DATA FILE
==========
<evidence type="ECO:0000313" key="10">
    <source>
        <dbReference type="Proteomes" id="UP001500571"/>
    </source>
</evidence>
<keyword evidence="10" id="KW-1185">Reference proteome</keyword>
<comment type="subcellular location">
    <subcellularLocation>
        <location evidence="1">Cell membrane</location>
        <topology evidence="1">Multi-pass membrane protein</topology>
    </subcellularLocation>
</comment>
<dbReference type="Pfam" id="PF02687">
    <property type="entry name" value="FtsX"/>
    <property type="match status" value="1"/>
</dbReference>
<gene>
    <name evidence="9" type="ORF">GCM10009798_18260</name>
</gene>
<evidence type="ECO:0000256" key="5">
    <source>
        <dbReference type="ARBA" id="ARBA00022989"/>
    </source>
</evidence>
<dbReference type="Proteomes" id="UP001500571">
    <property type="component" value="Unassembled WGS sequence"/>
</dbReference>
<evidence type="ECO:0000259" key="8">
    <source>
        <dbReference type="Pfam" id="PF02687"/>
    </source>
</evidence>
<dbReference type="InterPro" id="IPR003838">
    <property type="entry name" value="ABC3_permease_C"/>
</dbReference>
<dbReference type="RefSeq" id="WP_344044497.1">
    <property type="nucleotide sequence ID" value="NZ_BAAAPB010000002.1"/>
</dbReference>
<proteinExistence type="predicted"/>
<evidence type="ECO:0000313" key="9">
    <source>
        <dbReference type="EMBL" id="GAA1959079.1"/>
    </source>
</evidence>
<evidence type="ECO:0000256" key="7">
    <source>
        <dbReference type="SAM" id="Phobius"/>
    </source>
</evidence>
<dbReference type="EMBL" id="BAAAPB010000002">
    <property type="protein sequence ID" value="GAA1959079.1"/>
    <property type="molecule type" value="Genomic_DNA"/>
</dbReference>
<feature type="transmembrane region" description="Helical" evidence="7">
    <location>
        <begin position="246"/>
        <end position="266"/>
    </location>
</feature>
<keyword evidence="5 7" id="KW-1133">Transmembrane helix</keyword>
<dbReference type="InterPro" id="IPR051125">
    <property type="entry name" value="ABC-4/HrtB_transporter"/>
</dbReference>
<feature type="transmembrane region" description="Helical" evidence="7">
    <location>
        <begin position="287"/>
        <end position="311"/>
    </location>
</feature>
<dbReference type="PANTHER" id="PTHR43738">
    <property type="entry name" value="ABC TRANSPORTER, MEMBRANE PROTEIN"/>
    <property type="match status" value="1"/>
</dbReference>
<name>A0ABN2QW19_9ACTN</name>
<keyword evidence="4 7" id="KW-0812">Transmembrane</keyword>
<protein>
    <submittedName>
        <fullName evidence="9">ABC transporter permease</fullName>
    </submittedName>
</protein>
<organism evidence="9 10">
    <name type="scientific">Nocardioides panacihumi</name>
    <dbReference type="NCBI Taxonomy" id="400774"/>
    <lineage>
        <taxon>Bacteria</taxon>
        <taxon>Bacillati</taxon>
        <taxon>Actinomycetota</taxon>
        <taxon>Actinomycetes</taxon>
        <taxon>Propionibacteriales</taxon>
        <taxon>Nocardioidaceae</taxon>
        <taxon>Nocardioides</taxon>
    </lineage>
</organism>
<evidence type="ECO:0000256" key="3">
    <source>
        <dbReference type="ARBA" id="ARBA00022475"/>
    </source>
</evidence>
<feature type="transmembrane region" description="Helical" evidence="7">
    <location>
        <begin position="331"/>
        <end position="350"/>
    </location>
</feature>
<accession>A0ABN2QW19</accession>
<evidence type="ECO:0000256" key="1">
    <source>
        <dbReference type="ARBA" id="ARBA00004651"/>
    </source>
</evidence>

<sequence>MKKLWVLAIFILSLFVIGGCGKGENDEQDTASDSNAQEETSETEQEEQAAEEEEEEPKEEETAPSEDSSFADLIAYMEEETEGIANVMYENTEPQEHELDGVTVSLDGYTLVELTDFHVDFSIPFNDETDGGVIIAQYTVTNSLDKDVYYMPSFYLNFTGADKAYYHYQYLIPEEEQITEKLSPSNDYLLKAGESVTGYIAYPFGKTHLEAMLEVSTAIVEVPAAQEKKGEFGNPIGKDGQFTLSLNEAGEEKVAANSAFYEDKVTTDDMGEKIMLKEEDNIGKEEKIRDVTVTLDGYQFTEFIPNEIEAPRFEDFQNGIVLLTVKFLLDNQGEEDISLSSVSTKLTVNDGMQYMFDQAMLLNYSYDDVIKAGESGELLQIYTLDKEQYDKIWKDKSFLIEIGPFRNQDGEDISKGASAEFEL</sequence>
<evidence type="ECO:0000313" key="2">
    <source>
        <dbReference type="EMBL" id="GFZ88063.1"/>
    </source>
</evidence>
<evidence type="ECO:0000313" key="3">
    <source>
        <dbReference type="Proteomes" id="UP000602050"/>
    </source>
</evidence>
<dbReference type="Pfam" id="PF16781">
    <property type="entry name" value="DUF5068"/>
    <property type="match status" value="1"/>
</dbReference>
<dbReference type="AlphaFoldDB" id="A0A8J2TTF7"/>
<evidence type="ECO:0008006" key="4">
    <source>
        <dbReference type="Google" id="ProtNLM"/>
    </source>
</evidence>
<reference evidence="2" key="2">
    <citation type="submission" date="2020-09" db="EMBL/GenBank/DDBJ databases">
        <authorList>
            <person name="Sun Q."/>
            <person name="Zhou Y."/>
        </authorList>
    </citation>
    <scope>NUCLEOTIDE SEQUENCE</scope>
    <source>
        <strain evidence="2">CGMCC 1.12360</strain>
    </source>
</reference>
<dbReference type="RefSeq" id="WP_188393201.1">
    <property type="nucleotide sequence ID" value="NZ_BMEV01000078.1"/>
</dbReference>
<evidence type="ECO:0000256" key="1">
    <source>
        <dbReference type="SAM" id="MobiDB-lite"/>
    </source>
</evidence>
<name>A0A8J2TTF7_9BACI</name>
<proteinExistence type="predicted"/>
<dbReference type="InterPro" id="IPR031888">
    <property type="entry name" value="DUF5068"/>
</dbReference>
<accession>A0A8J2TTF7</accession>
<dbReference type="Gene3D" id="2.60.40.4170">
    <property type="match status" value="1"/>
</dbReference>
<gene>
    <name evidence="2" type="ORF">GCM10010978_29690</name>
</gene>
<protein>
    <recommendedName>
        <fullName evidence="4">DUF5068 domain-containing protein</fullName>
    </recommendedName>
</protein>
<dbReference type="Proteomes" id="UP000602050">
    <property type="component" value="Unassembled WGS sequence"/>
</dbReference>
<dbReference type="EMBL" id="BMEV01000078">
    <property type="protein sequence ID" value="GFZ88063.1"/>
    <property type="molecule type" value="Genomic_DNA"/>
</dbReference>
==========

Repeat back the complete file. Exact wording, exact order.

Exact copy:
<evidence type="ECO:0000313" key="10">
    <source>
        <dbReference type="Proteomes" id="UP001500571"/>
    </source>
</evidence>
<keyword evidence="10" id="KW-1185">Reference proteome</keyword>
<comment type="subcellular location">
    <subcellularLocation>
        <location evidence="1">Cell membrane</location>
        <topology evidence="1">Multi-pass membrane protein</topology>
    </subcellularLocation>
</comment>
<dbReference type="Pfam" id="PF02687">
    <property type="entry name" value="FtsX"/>
    <property type="match status" value="1"/>
</dbReference>
<gene>
    <name evidence="9" type="ORF">GCM10009798_18260</name>
</gene>
<evidence type="ECO:0000256" key="5">
    <source>
        <dbReference type="ARBA" id="ARBA00022989"/>
    </source>
</evidence>
<dbReference type="Proteomes" id="UP001500571">
    <property type="component" value="Unassembled WGS sequence"/>
</dbReference>
<evidence type="ECO:0000259" key="8">
    <source>
        <dbReference type="Pfam" id="PF02687"/>
    </source>
</evidence>
<dbReference type="InterPro" id="IPR003838">
    <property type="entry name" value="ABC3_permease_C"/>
</dbReference>
<dbReference type="RefSeq" id="WP_344044497.1">
    <property type="nucleotide sequence ID" value="NZ_BAAAPB010000002.1"/>
</dbReference>
<proteinExistence type="predicted"/>
<evidence type="ECO:0000313" key="9">
    <source>
        <dbReference type="EMBL" id="GAA1959079.1"/>
    </source>
</evidence>
<evidence type="ECO:0000256" key="7">
    <source>
        <dbReference type="SAM" id="Phobius"/>
    </source>
</evidence>
<dbReference type="EMBL" id="BAAAPB010000002">
    <property type="protein sequence ID" value="GAA1959079.1"/>
    <property type="molecule type" value="Genomic_DNA"/>
</dbReference>
<feature type="transmembrane region" description="Helical" evidence="7">
    <location>
        <begin position="246"/>
        <end position="266"/>
    </location>
</feature>
<keyword evidence="5 7" id="KW-1133">Transmembrane helix</keyword>
<dbReference type="InterPro" id="IPR051125">
    <property type="entry name" value="ABC-4/HrtB_transporter"/>
</dbReference>
<feature type="transmembrane region" description="Helical" evidence="7">
    <location>
        <begin position="287"/>
        <end position="311"/>
    </location>
</feature>
<dbReference type="PANTHER" id="PTHR43738">
    <property type="entry name" value="ABC TRANSPORTER, MEMBRANE PROTEIN"/>
    <property type="match status" value="1"/>
</dbReference>
<name>A0ABN2QW19_9ACTN</name>
<keyword evidence="4 7" id="KW-0812">Transmembrane</keyword>
<protein>
    <submittedName>
        <fullName evidence="9">ABC transporter permease</fullName>
    </submittedName>
</protein>
<organism evidence="9 10">
    <name type="scientific">Nocardioides panacihumi</name>
    <dbReference type="NCBI Taxonomy" id="400774"/>
    <lineage>
        <taxon>Bacteria</taxon>
        <taxon>Bacillati</taxon>
        <taxon>Actinomycetota</taxon>
        <taxon>Actinomycetes</taxon>
        <taxon>Propionibacteriales</taxon>
        <taxon>Nocardioidaceae</taxon>
        <taxon>Nocardioides</taxon>
    </lineage>
</organism>
<evidence type="ECO:0000256" key="3">
    <source>
        <dbReference type="ARBA" id="ARBA00022475"/>
    </source>
</evidence>
<feature type="transmembrane region" description="Helical" evidence="7">
    <location>
        <begin position="331"/>
        <end position="350"/>
    </location>
</feature>
<accession>A0ABN2QW19</accession>
<evidence type="ECO:0000256" key="1">
    <source>
        <dbReference type="ARBA" id="ARBA00004651"/>
    </source>
</evidence>

<sequence>MKKLWVLAIFILSLFVIGGCGKGENDEQDTASDSNAQEETSETEQEEQAAEEEEEEPKEEETAPSEDSSFADLIAYMEEETEGIANVMYENTEPQEHELDGVTVSLDGYTLVELTDFHVDFSIPFNDETDGGVIIAQYTVTNSLDKDVYYMPSFYLNFTGADKAYYHYQYLIPEEEQITEKLSPSNDYLLKAGESVTGYIAYPFGKTHLEAMLEVSTAIVEVPAAQEKKGEFGNPIGKDGQFTLSLNEAGEEKVAANSAFYEDKVTTDDMGEKIMLKEEDNIGKEEKIRDVTVTLDGYQFTEFIPNEIEAPRFEDFQNGIVLLTVKFLLDNQGEEDISLSSVSTKLTVNDGMQYMFDQAMLLNYSYDDVIKAGESGELLQIYTLDKEQYDKIWKDKSFLIEIGPFRNQDGEDISKGASAEFEL</sequence>
<evidence type="ECO:0000313" key="2">
    <source>
        <dbReference type="EMBL" id="GFZ88063.1"/>
    </source>
</evidence>
<evidence type="ECO:0000313" key="3">
    <source>
        <dbReference type="Proteomes" id="UP000602050"/>
    </source>
</evidence>
<dbReference type="Pfam" id="PF16781">
    <property type="entry name" value="DUF5068"/>
    <property type="match status" value="1"/>
</dbReference>
<dbReference type="AlphaFoldDB" id="A0A8J2TTF7"/>
<evidence type="ECO:0008006" key="4">
    <source>
        <dbReference type="Google" id="ProtNLM"/>
    </source>
</evidence>
<reference evidence="2" key="2">
    <citation type="submission" date="2020-09" db="EMBL/GenBank/DDBJ databases">
        <authorList>
            <person name="Sun Q."/>
            <person name="Zhou Y."/>
        </authorList>
    </citation>
    <scope>NUCLEOTIDE SEQUENCE</scope>
    <source>
        <strain evidence="2">CGMCC 1.12360</strain>
    </source>
</reference>
<dbReference type="RefSeq" id="WP_188393201.1">
    <property type="nucleotide sequence ID" value="NZ_BMEV01000078.1"/>
</dbReference>
<evidence type="ECO:0000256" key="1">
    <source>
        <dbReference type="SAM" id="MobiDB-lite"/>
    </source>
</evidence>
<name>A0A8J2TTF7_9BACI</name>
<proteinExistence type="predicted"/>
<dbReference type="InterPro" id="IPR031888">
    <property type="entry name" value="DUF5068"/>
</dbReference>
<accession>A0A8J2TTF7</accession>
<dbReference type="Gene3D" id="2.60.40.4170">
    <property type="match status" value="1"/>
</dbReference>
<gene>
    <name evidence="2" type="ORF">GCM10010978_29690</name>
</gene>
<protein>
    <recommendedName>
        <fullName evidence="4">DUF5068 domain-containing protein</fullName>
    </recommendedName>
</protein>
<dbReference type="Proteomes" id="UP000602050">
    <property type="component" value="Unassembled WGS sequence"/>
</dbReference>
<dbReference type="EMBL" id="BMEV01000078">
    <property type="protein sequence ID" value="GFZ88063.1"/>
    <property type="molecule type" value="Genomic_DNA"/>
</dbReference>